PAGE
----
With the ICI format the key is to ask the exact same questions to each stakeholder. By asking the same questions, you can take the qualitative data of a single interview and begin to form a quantitative view of the whole through repeated asking of the same questions.
An interview shouldn’t be more than 30 minutes, so generally you want to limit yourself to five or six questions.
New Job / Major New Project:
These six questions are what I used when would start a new PMO job or major new PMO project.
1‐ What do you and your org need and expect from the PMO team?
2‐ What metrics do you use to assess us?
3‐ How have we done relative to your needs?
4‐ What’s your perception of our org in general, that perhaps the numbers don’t show?
5‐ What feedback and/or guidance do you have for me/my role/my team?
6- What are your biggest pain points?
I developed these questions working for LeadingAgile. They are designed to evaluate where company is with its agile transformation (or preparing for an agile transformation). It extends beyond the recommended number of questions because of the sub-questions. It still fits into 30 minutes though, since the follow-up questions are generally shorter answers, so it still fits the model.
1- How well do you think <your company> is doing at establishing long-term, executable product vision?
2- How well do you think <your company> is doing at release planning (next 3 months) and making this plan transparent?
2a- How well are you doing at meeting the commitments in the planned work?
2b- Was new work added to the release plan after planning close and if yes, what percentage of overall backlog changed?
2c- If yes to 2b, what percentage of new work was from farther down the existing backlog as opposed to brand new features/stories that did not exist when release planning closed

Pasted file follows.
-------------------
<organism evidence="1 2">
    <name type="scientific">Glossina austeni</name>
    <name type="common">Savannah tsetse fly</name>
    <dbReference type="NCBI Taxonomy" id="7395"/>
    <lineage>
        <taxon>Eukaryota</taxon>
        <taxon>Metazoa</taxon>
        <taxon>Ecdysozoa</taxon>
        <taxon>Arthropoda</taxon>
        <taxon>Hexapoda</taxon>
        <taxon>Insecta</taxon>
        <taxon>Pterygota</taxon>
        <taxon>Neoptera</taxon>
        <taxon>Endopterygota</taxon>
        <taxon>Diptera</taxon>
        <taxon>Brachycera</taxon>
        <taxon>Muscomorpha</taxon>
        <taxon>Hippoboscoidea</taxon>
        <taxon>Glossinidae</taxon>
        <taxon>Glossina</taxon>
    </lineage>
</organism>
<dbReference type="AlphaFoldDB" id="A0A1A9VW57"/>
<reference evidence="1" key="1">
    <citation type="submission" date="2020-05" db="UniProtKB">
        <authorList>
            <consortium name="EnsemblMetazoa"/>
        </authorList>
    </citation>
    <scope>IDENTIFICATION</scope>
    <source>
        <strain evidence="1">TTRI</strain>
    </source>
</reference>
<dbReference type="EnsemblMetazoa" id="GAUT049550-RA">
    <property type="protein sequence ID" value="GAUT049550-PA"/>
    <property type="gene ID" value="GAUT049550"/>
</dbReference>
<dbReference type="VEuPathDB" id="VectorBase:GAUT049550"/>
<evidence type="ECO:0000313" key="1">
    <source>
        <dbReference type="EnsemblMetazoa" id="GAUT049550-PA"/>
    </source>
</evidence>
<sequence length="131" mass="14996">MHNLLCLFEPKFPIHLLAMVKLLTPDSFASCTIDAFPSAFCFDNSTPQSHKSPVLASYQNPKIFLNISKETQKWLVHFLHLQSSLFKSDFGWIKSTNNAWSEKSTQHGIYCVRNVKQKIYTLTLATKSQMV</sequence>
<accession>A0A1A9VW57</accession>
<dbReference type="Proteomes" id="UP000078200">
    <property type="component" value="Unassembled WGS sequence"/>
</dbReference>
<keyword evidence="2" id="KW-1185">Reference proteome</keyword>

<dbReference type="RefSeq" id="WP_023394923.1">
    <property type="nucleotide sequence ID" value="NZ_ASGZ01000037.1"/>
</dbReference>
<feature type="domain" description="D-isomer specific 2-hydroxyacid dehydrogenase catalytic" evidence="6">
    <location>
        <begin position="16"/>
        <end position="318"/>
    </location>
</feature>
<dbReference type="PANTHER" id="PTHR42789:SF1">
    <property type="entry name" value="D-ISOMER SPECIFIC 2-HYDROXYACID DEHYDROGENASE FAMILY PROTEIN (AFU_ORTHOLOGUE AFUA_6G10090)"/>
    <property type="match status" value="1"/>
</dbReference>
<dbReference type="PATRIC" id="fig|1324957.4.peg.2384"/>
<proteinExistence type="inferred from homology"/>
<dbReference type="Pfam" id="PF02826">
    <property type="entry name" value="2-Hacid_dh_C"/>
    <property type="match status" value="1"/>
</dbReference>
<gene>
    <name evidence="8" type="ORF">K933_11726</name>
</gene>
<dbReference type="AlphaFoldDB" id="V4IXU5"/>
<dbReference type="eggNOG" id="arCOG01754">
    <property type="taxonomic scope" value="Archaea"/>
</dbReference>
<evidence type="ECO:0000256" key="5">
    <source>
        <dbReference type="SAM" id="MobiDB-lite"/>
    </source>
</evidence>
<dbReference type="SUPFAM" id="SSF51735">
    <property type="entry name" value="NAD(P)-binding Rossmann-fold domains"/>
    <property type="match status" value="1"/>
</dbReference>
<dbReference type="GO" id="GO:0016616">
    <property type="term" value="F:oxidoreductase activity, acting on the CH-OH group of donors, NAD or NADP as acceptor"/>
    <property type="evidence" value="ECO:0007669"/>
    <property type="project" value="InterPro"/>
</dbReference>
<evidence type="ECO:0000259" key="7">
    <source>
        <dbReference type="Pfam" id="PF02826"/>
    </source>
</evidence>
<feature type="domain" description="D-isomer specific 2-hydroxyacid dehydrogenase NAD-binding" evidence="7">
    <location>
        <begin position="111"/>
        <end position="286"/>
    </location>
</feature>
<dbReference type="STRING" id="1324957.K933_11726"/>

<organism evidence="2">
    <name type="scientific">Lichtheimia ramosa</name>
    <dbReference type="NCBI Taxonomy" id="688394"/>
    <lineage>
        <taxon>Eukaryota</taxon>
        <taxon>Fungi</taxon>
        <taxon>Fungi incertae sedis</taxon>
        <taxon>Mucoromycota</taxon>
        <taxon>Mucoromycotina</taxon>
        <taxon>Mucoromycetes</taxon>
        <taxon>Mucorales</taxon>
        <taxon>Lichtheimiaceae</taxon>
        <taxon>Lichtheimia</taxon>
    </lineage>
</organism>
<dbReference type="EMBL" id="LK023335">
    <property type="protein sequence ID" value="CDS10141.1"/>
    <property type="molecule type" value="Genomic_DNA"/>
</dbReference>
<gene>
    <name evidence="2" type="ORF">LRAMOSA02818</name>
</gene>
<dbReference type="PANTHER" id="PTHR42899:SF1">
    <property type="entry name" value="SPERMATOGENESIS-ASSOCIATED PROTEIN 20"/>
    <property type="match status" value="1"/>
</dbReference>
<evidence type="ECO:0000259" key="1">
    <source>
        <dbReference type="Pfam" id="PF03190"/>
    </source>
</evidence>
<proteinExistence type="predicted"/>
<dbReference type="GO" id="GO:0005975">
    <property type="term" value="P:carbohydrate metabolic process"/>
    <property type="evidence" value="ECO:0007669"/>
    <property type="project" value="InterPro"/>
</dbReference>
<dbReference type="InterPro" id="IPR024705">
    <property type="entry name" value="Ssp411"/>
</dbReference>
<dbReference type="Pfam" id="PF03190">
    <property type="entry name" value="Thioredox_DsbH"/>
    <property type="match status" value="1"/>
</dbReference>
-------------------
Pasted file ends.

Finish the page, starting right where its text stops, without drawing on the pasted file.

3- How well are you doing at delivering of working, “accepted” product to the end customer? Is it high quality, is it delivering value to the customer?
4- How well do you think <your company> recognizes problems and opportunities for improvement? With it’s Products (internal and external)? With it’s processes?
4a- How well are you at executing on these opportunities for improvement?
5- Do you feel you are getting sufficient support to fulfill your job role?
6- What are your biggest pain points in your job (or what keeps you awake at night).
While the questions are the secret to a successful series of interviews, you need to make sure you set things up for that success.
Invitation: Contact each stakeholder individually. Request 30 minutes of their times to ask for them questions related to X (new job role, project, initiative). In the invitation include the one slide overview (see below) and a copy of the questions you will be asking. Never send this out as a broadcast message. Each person should be contacted individually.
One Slide Overview: This isn’t a presentation. This is a focus for talking points. The contents are:
Mission Statement/ Goal Statement- What is being attempted?
How Statement (Optional)- It may be helpful to include how something is going to be done in some instances. For example the Goal focuses on improving predictability, and the How states this will be done through the rollout of agile governance (for example).
Plan– For a new job this is usually the 90 day plan. For a project or initiative this should be the next steps planning, not a detailed list. There should be no more than 5-6 bullets.
The Questions: Have them prepared before hand and let your stakeholders see them before you meet with them. For about half your audience, they won’t ever look at them. However the other half will look at them and be much better prepared to answer them in the interview because you gave them a chance to think about them before hand.
Stakeholder interviews are too important to go in off the cuff. Take some time to plan them and you’ll get a lot more value from them.